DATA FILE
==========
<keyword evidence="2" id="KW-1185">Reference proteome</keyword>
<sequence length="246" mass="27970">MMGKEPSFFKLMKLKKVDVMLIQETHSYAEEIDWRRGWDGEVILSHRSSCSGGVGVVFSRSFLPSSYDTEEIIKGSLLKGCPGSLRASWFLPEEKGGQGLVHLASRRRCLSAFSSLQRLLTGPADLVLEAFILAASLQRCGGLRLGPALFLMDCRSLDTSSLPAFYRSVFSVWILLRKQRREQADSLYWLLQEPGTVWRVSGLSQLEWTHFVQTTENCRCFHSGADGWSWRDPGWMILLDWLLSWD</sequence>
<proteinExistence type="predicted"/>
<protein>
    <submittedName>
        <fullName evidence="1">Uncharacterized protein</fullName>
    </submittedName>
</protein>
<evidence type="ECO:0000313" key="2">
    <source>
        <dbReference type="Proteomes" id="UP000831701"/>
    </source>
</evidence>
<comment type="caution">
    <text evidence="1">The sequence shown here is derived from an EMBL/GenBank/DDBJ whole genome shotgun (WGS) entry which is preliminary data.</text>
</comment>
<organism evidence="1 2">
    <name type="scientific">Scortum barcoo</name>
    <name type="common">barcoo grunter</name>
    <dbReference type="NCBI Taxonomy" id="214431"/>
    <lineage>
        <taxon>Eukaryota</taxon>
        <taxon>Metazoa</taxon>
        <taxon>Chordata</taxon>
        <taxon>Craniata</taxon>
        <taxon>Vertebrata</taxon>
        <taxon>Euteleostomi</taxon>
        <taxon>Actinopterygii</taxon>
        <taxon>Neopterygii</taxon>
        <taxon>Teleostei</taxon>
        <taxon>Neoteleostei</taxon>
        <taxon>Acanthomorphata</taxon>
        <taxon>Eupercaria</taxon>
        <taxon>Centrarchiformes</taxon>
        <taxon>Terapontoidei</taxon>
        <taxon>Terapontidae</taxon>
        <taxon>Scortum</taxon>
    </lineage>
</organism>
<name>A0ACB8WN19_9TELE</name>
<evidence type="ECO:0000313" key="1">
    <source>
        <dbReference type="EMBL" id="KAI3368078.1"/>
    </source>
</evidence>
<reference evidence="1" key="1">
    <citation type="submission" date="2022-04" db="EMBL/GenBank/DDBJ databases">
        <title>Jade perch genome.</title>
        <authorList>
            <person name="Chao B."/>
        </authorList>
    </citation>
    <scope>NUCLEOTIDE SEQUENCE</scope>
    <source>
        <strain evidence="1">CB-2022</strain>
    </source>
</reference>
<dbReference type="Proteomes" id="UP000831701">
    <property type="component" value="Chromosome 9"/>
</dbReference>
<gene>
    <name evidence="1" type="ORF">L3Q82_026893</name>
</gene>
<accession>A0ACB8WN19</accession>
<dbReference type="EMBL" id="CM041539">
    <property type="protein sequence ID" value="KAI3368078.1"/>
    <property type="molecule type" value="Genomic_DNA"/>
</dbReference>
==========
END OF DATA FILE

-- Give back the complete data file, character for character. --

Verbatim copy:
<keyword evidence="2" id="KW-1185">Reference proteome</keyword>
<sequence length="246" mass="27970">MMGKEPSFFKLMKLKKVDVMLIQETHSYAEEIDWRRGWDGEVILSHRSSCSGGVGVVFSRSFLPSSYDTEEIIKGSLLKGCPGSLRASWFLPEEKGGQGLVHLASRRRCLSAFSSLQRLLTGPADLVLEAFILAASLQRCGGLRLGPALFLMDCRSLDTSSLPAFYRSVFSVWILLRKQRREQADSLYWLLQEPGTVWRVSGLSQLEWTHFVQTTENCRCFHSGADGWSWRDPGWMILLDWLLSWD</sequence>
<proteinExistence type="predicted"/>
<protein>
    <submittedName>
        <fullName evidence="1">Uncharacterized protein</fullName>
    </submittedName>
</protein>
<evidence type="ECO:0000313" key="2">
    <source>
        <dbReference type="Proteomes" id="UP000831701"/>
    </source>
</evidence>
<comment type="caution">
    <text evidence="1">The sequence shown here is derived from an EMBL/GenBank/DDBJ whole genome shotgun (WGS) entry which is preliminary data.</text>
</comment>
<organism evidence="1 2">
    <name type="scientific">Scortum barcoo</name>
    <name type="common">barcoo grunter</name>
    <dbReference type="NCBI Taxonomy" id="214431"/>
    <lineage>
        <taxon>Eukaryota</taxon>
        <taxon>Metazoa</taxon>
        <taxon>Chordata</taxon>
        <taxon>Craniata</taxon>
        <taxon>Vertebrata</taxon>
        <taxon>Euteleostomi</taxon>
        <taxon>Actinopterygii</taxon>
        <taxon>Neopterygii</taxon>
        <taxon>Teleostei</taxon>
        <taxon>Neoteleostei</taxon>
        <taxon>Acanthomorphata</taxon>
        <taxon>Eupercaria</taxon>
        <taxon>Centrarchiformes</taxon>
        <taxon>Terapontoidei</taxon>
        <taxon>Terapontidae</taxon>
        <taxon>Scortum</taxon>
    </lineage>
</organism>
<name>A0ACB8WN19_9TELE</name>
<evidence type="ECO:0000313" key="1">
    <source>
        <dbReference type="EMBL" id="KAI3368078.1"/>
    </source>
</evidence>
<reference evidence="1" key="1">
    <citation type="submission" date="2022-04" db="EMBL/GenBank/DDBJ databases">
        <title>Jade perch genome.</title>
        <authorList>
            <person name="Chao B."/>
        </authorList>
    </citation>
    <scope>NUCLEOTIDE SEQUENCE</scope>
    <source>
        <strain evidence="1">CB-2022</strain>
    </source>
</reference>
<dbReference type="Proteomes" id="UP000831701">
    <property type="component" value="Chromosome 9"/>
</dbReference>
<gene>
    <name evidence="1" type="ORF">L3Q82_026893</name>
</gene>
<accession>A0ACB8WN19</accession>
<dbReference type="EMBL" id="CM041539">
    <property type="protein sequence ID" value="KAI3368078.1"/>
    <property type="molecule type" value="Genomic_DNA"/>
</dbReference>